enviroment and either need the java compiled first (in the case of it
    being the backend) or the other lang being done first (JNI) and it is
    being compiled by someone who has not developed it then it then follows
    there are no .class files. Why did sun get rid of -depend on javac
    anyways? I also found JavaDepend
    (http://ptolemy.eecs.berkeley.edu/~cxh/java/javadepend/) but it doesn't
    work on anything newer then 1.1 and I am doing 1.5 projects.

    Also in an other post in the thread someone mentioned if a compile
    doesn't work with say javac `find . -name '*.java'` or javac *.java then
    it is time to break it apart into standalone jar's. This too raises a
    depend issue in that if oyu have several packages which ones need to be
    recompiled when X changes.

    In short I am *NOT IMPRESSED* with Java's ability to manage large
    projects, In a way this is the same issue recursive make has
    http://aegis.sourceforge.net/auug97.pdf
     
    Aryeh M. Friedman, May 12, 2008
    #12
  13. Aryeh M. Friedman

    Roedy Green Guest

    On Sun, 11 May 2008 11:03:34 -0400, "Aryeh M. Friedman"
    <> wrote, quoted or indirectly quoted someone
    who said :

    >I am looking for a class/program that will scan a .java file for imports


    Imports are not sufficient since you can have fully qualified names in
    the source text.

    Further imports such as import javax.swing.* brings in much more than
    you would actually need.

    If you scanned the class files, you would miss new classes referenced
    since the last compile.

    So that means you have to scan source and parse it. JavaC can
    probably do that faster than you can.

    I think you are better off to:

    1. use ANT so Javac does not need to reloaded for multiple compiles.

    2. just feel the whole shebang on the command line and let JavaC
    figure out what needs to be recompiled.

    3. from time to time do a clean compile (erase all class files), and
    certainly before any release.
    --

    Roedy Green Canadian Mind Products
    The Java Glossary
    http://mindprod.com
     
    Roedy Green, May 12, 2008
    #13
  14. Lew wrote:
    > Aryeh M. Friedman wrote:
    >> In short I am *NOT IMPRESSED* with Java's ability to manage large
    >> projects, In a way this is the same issue recursive make has
    >> http://aegis.sourceforge.net/auug97.pdf

    >
    > Funny, I don't remember anyone claiming that Java is a
    > project-management system. I thought it was a programming language. Do
    > you blame C for not having the features of make, I wonder?


    C does at least has a trivial way to find depends (#include)

    >
    > Use Ant, of course. Maven for things Ant can't.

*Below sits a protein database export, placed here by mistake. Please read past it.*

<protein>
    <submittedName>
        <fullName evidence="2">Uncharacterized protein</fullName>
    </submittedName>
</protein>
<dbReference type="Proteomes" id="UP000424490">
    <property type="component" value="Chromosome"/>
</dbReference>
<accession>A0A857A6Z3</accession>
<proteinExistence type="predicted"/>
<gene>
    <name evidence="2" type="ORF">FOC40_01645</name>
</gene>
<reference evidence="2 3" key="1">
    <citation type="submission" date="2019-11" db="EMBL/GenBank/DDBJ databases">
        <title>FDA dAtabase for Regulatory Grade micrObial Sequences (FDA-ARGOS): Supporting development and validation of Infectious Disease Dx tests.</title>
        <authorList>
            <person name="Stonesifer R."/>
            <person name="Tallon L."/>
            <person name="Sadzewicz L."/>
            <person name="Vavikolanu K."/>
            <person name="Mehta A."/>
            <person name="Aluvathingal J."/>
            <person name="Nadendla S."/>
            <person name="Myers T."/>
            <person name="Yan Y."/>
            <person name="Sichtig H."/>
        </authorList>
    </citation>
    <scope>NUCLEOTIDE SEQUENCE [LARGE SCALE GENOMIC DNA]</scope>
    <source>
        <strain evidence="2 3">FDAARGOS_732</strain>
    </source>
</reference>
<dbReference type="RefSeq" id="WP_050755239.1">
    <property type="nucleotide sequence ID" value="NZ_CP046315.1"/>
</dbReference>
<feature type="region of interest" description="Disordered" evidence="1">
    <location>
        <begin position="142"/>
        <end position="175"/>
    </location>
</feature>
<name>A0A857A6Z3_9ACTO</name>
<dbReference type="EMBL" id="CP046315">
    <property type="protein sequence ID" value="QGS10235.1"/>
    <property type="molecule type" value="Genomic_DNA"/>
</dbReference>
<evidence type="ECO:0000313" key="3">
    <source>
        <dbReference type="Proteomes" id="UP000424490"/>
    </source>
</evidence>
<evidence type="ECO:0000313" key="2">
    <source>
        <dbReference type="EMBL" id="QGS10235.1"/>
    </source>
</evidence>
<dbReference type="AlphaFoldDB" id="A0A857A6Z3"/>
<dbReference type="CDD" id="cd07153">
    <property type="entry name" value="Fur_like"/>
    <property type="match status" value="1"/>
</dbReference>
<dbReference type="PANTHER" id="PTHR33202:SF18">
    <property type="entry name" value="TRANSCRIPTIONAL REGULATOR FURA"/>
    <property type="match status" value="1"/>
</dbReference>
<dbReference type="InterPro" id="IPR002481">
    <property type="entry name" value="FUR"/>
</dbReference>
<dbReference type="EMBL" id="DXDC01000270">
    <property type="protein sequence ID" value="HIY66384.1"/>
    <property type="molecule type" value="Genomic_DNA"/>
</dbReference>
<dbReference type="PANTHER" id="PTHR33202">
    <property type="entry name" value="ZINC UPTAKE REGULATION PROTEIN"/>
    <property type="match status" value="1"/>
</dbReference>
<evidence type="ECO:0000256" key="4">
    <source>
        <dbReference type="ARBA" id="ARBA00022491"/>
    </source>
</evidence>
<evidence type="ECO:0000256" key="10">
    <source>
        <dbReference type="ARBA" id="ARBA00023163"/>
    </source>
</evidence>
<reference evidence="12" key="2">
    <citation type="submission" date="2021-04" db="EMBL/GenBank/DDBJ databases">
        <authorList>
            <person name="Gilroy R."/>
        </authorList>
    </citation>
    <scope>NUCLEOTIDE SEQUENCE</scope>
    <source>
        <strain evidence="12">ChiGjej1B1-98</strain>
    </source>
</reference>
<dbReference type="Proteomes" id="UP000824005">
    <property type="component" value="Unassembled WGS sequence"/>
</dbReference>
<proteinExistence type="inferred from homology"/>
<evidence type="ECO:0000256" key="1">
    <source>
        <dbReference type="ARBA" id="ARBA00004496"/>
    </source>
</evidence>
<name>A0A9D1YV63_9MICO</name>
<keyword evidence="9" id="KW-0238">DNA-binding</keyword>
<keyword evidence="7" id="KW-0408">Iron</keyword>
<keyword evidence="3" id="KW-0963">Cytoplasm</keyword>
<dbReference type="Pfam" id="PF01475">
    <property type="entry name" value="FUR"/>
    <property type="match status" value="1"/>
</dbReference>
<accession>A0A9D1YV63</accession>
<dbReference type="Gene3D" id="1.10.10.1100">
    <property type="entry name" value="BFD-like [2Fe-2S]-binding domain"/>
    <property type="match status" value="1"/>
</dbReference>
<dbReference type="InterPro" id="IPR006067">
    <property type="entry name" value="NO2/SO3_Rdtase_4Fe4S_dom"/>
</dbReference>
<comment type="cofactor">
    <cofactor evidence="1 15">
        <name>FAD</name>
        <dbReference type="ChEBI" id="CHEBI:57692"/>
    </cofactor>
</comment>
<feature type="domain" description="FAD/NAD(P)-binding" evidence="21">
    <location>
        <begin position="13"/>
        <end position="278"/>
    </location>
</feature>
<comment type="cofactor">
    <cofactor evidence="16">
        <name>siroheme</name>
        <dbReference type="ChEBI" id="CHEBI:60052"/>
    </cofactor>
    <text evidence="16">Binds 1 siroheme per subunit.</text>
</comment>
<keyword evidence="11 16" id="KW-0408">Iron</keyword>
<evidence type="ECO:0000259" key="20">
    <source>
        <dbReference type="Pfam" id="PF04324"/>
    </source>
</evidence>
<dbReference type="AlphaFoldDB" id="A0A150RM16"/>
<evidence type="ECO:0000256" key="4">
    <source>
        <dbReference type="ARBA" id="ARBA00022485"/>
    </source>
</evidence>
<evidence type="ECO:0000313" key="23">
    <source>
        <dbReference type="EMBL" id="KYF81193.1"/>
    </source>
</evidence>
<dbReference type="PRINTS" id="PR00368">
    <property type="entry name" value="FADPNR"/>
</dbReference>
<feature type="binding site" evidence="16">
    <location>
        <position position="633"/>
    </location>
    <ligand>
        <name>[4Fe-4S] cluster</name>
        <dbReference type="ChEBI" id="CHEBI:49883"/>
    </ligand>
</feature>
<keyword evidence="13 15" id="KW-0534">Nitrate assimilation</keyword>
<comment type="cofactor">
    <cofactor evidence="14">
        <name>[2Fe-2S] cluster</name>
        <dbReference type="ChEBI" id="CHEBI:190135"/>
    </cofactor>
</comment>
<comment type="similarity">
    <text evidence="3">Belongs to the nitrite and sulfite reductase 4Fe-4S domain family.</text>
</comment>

>


    Neither seems to be able to manage non-Java projects and if one wants to
    have the project a part of a OS dist (or ports collection) then almost
    all of them only accept make compatible build scripts. An other
    requirement I have is the ability to stich the source tree together from
    disjoint dirs (i.e. some of it is in a repo (the unmodified code) and
    some is in a local dir (the modified code)). The only dependency
    management tool I have ever found that manages this in anything like a
    reasonable manner is cook
    (http://miller.emu.id.au/pmiller/software/cook/) probally because it was
    written by the same person that wrote my SCM tool (aegis.sf.net). The
    only other alternative I know of is something like unionfs which is
    horrible. Oh forgot to mention cook also has an builtin Makefile
    generator in it so the OS ports/dist is happy.
     
    Aryeh M. Friedman, May 12, 2008
    #14
  15. Lew wrote:
    > Aryeh M. Friedman wrote:
    >> Lew wrote:
    >>> Aryeh M. Friedman wrote:
    >>>> In short I am *NOT IMPRESSED* with Java's ability to manage large
    >>>> projects, In a way this is the same issue recursive make has
    >>>> http://aegis.sourceforge.net/auug97.pdf
    >>>
    >>> Funny, I don't remember anyone claiming that Java is a
    >>> project-management system. I thought it was a programming language.
    >>> Do you blame C for not having the features of make, I wonder?

    >>
    >> C does at least has a trivial way to find depends (#include)

    >
    > Huh? What does #include have to do with managing object file dependencies?



    As with any type of build procedure there are implicit and explicit
    depends that make/cook/whatever needs to handle... Explicit ones are
    the ones you are thinking of when you are thinking that foo.c depends on
    ack.c because it uses bar() from ack.c... *BUT* since ANSI (and almost
    all compilors accept ANSI by default now) requires a prototype (even if
    it returns an int or void) this means I need to define the prototype for
    bar() somewhere and more often then not you do that in ack.h... now in
    foo.c I have:

    #include "ack.h"

    Assuming that I use the same name for the .h and .c it goes to I only
    need to scan for #include's in foo.c and do a batch processed search and
    replace (say with sed in unix) and replace all .h with .c (or actually